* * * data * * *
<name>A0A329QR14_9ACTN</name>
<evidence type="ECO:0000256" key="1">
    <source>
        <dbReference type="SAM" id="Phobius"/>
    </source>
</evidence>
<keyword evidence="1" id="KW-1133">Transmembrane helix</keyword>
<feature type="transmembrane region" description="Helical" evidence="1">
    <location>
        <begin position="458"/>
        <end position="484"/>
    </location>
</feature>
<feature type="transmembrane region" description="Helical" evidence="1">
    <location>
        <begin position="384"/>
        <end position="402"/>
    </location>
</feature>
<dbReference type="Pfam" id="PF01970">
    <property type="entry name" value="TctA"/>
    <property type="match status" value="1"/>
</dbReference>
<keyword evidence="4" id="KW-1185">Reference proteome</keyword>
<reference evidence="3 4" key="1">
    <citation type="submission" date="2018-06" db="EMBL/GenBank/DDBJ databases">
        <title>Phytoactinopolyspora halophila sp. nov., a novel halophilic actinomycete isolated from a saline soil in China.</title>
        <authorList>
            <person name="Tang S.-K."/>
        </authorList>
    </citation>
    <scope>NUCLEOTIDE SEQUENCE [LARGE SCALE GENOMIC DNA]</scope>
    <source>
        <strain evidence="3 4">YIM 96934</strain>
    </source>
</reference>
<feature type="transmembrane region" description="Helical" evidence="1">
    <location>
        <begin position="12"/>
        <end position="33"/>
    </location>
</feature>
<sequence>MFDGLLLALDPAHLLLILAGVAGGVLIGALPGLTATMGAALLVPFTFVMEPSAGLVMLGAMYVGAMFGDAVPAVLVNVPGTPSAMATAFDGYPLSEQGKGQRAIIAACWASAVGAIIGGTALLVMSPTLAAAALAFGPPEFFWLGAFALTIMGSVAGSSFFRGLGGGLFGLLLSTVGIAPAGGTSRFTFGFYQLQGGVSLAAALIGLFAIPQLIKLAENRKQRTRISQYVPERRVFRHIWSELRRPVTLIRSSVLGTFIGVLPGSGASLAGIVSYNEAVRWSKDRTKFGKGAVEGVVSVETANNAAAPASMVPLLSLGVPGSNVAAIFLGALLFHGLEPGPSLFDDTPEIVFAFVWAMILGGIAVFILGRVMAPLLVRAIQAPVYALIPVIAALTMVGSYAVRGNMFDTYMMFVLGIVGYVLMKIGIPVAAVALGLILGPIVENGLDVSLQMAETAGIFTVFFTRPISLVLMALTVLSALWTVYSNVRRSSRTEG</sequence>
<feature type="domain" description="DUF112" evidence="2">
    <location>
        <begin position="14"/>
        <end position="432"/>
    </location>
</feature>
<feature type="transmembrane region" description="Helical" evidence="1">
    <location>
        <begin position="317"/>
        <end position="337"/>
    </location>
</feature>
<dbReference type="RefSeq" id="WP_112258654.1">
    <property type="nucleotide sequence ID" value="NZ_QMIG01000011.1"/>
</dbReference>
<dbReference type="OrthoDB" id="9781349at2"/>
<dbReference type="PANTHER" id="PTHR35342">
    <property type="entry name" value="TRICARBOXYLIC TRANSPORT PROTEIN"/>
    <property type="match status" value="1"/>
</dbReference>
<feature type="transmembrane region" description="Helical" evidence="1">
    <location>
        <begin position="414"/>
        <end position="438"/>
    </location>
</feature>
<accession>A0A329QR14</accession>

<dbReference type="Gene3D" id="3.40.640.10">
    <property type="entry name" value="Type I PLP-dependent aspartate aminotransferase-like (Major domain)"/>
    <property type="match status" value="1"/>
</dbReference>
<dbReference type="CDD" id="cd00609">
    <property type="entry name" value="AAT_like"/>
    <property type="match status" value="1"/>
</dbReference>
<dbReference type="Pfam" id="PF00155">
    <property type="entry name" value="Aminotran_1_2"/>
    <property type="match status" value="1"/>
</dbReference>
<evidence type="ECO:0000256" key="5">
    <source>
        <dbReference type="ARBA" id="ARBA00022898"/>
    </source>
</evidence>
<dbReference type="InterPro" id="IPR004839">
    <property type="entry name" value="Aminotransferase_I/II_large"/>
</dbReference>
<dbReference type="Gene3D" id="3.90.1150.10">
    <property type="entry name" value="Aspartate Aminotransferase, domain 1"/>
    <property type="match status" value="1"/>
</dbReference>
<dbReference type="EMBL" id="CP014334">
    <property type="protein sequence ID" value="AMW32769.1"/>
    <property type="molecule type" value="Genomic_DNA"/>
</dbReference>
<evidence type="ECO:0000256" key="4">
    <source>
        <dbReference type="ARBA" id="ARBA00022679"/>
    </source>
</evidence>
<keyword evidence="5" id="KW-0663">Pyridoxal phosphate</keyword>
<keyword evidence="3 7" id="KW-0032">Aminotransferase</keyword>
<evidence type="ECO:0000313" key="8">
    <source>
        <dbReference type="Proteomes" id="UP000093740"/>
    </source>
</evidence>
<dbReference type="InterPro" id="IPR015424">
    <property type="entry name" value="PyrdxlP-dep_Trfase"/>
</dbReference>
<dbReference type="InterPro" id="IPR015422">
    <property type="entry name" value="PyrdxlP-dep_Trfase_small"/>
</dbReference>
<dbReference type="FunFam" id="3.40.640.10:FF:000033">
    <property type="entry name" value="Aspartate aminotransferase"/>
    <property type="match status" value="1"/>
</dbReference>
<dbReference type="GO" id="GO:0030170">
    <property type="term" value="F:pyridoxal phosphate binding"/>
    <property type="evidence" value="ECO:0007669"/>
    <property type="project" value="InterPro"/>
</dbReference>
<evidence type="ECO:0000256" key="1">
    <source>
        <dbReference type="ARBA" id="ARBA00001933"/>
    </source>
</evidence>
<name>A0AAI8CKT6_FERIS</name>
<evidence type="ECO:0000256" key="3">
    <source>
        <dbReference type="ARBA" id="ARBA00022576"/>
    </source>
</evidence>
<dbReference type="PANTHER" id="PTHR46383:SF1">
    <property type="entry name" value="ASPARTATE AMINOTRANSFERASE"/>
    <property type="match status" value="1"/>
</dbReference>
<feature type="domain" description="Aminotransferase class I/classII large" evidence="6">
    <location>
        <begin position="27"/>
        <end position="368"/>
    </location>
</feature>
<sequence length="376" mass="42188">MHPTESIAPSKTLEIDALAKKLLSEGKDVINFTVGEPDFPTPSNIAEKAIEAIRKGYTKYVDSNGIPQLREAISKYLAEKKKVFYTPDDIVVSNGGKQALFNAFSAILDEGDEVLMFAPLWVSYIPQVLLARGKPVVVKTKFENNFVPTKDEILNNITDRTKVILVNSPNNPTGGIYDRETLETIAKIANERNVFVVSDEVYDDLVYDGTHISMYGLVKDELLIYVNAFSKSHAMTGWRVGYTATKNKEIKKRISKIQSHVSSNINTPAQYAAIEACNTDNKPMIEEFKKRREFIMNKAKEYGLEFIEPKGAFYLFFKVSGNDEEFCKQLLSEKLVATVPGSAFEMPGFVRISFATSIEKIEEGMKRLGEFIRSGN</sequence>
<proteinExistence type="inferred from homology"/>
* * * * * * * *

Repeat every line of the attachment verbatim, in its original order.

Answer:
<name>A0A329QR14_9ACTN</name>
<evidence type="ECO:0000256" key="1">
    <source>
        <dbReference type="SAM" id="Phobius"/>
    </source>
</evidence>
<keyword evidence="1" id="KW-1133">Transmembrane helix</keyword>
<feature type="transmembrane region" description="Helical" evidence="1">
    <location>
        <begin position="458"/>
        <end position="484"/>
    </location>
</feature>
<feature type="transmembrane region" description="Helical" evidence="1">
    <location>
        <begin position="384"/>
        <end position="402"/>
    </location>
</feature>
<dbReference type="Pfam" id="PF01970">
    <property type="entry name" value="TctA"/>
    <property type="match status" value="1"/>
</dbReference>
<keyword evidence="4" id="KW-1185">Reference proteome</keyword>
<reference evidence="3 4" key="1">
    <citation type="submission" date="2018-06" db="EMBL/GenBank/DDBJ databases">
        <title>Phytoactinopolyspora halophila sp. nov., a novel halophilic actinomycete isolated from a saline soil in China.</title>
        <authorList>
            <person name="Tang S.-K."/>
        </authorList>
    </citation>
    <scope>NUCLEOTIDE SEQUENCE [LARGE SCALE GENOMIC DNA]</scope>
    <source>
        <strain evidence="3 4">YIM 96934</strain>
    </source>
</reference>
<feature type="transmembrane region" description="Helical" evidence="1">
    <location>
        <begin position="12"/>
        <end position="33"/>
    </location>
</feature>
<sequence>MFDGLLLALDPAHLLLILAGVAGGVLIGALPGLTATMGAALLVPFTFVMEPSAGLVMLGAMYVGAMFGDAVPAVLVNVPGTPSAMATAFDGYPLSEQGKGQRAIIAACWASAVGAIIGGTALLVMSPTLAAAALAFGPPEFFWLGAFALTIMGSVAGSSFFRGLGGGLFGLLLSTVGIAPAGGTSRFTFGFYQLQGGVSLAAALIGLFAIPQLIKLAENRKQRTRISQYVPERRVFRHIWSELRRPVTLIRSSVLGTFIGVLPGSGASLAGIVSYNEAVRWSKDRTKFGKGAVEGVVSVETANNAAAPASMVPLLSLGVPGSNVAAIFLGALLFHGLEPGPSLFDDTPEIVFAFVWAMILGGIAVFILGRVMAPLLVRAIQAPVYALIPVIAALTMVGSYAVRGNMFDTYMMFVLGIVGYVLMKIGIPVAAVALGLILGPIVENGLDVSLQMAETAGIFTVFFTRPISLVLMALTVLSALWTVYSNVRRSSRTEG</sequence>
<feature type="domain" description="DUF112" evidence="2">
    <location>
        <begin position="14"/>
        <end position="432"/>
    </location>
</feature>
<feature type="transmembrane region" description="Helical" evidence="1">
    <location>
        <begin position="317"/>
        <end position="337"/>
    </location>
</feature>
<dbReference type="RefSeq" id="WP_112258654.1">
    <property type="nucleotide sequence ID" value="NZ_QMIG01000011.1"/>
</dbReference>
<dbReference type="OrthoDB" id="9781349at2"/>
<dbReference type="PANTHER" id="PTHR35342">
    <property type="entry name" value="TRICARBOXYLIC TRANSPORT PROTEIN"/>
    <property type="match status" value="1"/>
</dbReference>
<feature type="transmembrane region" description="Helical" evidence="1">
    <location>
        <begin position="414"/>
        <end position="438"/>
    </location>
</feature>
<accession>A0A329QR14</accession>

<dbReference type="Gene3D" id="3.40.640.10">
    <property type="entry name" value="Type I PLP-dependent aspartate aminotransferase-like (Major domain)"/>
    <property type="match status" value="1"/>
</dbReference>
<dbReference type="CDD" id="cd00609">
    <property type="entry name" value="AAT_like"/>
    <property type="match status" value="1"/>
</dbReference>
<dbReference type="Pfam" id="PF00155">
    <property type="entry name" value="Aminotran_1_2"/>
    <property type="match status" value="1"/>
</dbReference>
<evidence type="ECO:0000256" key="5">
    <source>
        <dbReference type="ARBA" id="ARBA00022898"/>
    </source>
</evidence>
<dbReference type="InterPro" id="IPR004839">
    <property type="entry name" value="Aminotransferase_I/II_large"/>
</dbReference>
<dbReference type="Gene3D" id="3.90.1150.10">
    <property type="entry name" value="Aspartate Aminotransferase, domain 1"/>
    <property type="match status" value="1"/>
</dbReference>
<dbReference type="EMBL" id="CP014334">
    <property type="protein sequence ID" value="AMW32769.1"/>
    <property type="molecule type" value="Genomic_DNA"/>
</dbReference>
<evidence type="ECO:0000256" key="4">
    <source>
        <dbReference type="ARBA" id="ARBA00022679"/>
    </source>
</evidence>
<keyword evidence="5" id="KW-0663">Pyridoxal phosphate</keyword>
<keyword evidence="3 7" id="KW-0032">Aminotransferase</keyword>
<evidence type="ECO:0000313" key="8">
    <source>
        <dbReference type="Proteomes" id="UP000093740"/>
    </source>
</evidence>
<dbReference type="InterPro" id="IPR015424">
    <property type="entry name" value="PyrdxlP-dep_Trfase"/>
</dbReference>
<dbReference type="InterPro" id="IPR015422">
    <property type="entry name" value="PyrdxlP-dep_Trfase_small"/>
</dbReference>
<dbReference type="FunFam" id="3.40.640.10:FF:000033">
    <property type="entry name" value="Aspartate aminotransferase"/>
    <property type="match status" value="1"/>
</dbReference>
<dbReference type="GO" id="GO:0030170">
    <property type="term" value="F:pyridoxal phosphate binding"/>
    <property type="evidence" value="ECO:0007669"/>
    <property type="project" value="InterPro"/>
</dbReference>
<evidence type="ECO:0000256" key="1">
    <source>
        <dbReference type="ARBA" id="ARBA00001933"/>
    </source>
</evidence>
<name>A0AAI8CKT6_FERIS</name>
<evidence type="ECO:0000256" key="3">
    <source>
        <dbReference type="ARBA" id="ARBA00022576"/>
    </source>
</evidence>
<dbReference type="PANTHER" id="PTHR46383:SF1">
    <property type="entry name" value="ASPARTATE AMINOTRANSFERASE"/>
    <property type="match status" value="1"/>
</dbReference>
<feature type="domain" description="Aminotransferase class I/classII large" evidence="6">
    <location>
        <begin position="27"/>
        <end position="368"/>
    </location>
</feature>
<sequence length="376" mass="42188">MHPTESIAPSKTLEIDALAKKLLSEGKDVINFTVGEPDFPTPSNIAEKAIEAIRKGYTKYVDSNGIPQLREAISKYLAEKKKVFYTPDDIVVSNGGKQALFNAFSAILDEGDEVLMFAPLWVSYIPQVLLARGKPVVVKTKFENNFVPTKDEILNNITDRTKVILVNSPNNPTGGIYDRETLETIAKIANERNVFVVSDEVYDDLVYDGTHISMYGLVKDELLIYVNAFSKSHAMTGWRVGYTATKNKEIKKRISKIQSHVSSNINTPAQYAAIEACNTDNKPMIEEFKKRREFIMNKAKEYGLEFIEPKGAFYLFFKVSGNDEEFCKQLLSEKLVATVPGSAFEMPGFVRISFATSIEKIEEGMKRLGEFIRSGN</sequence>
<proteinExistence type="inferred from homology"/>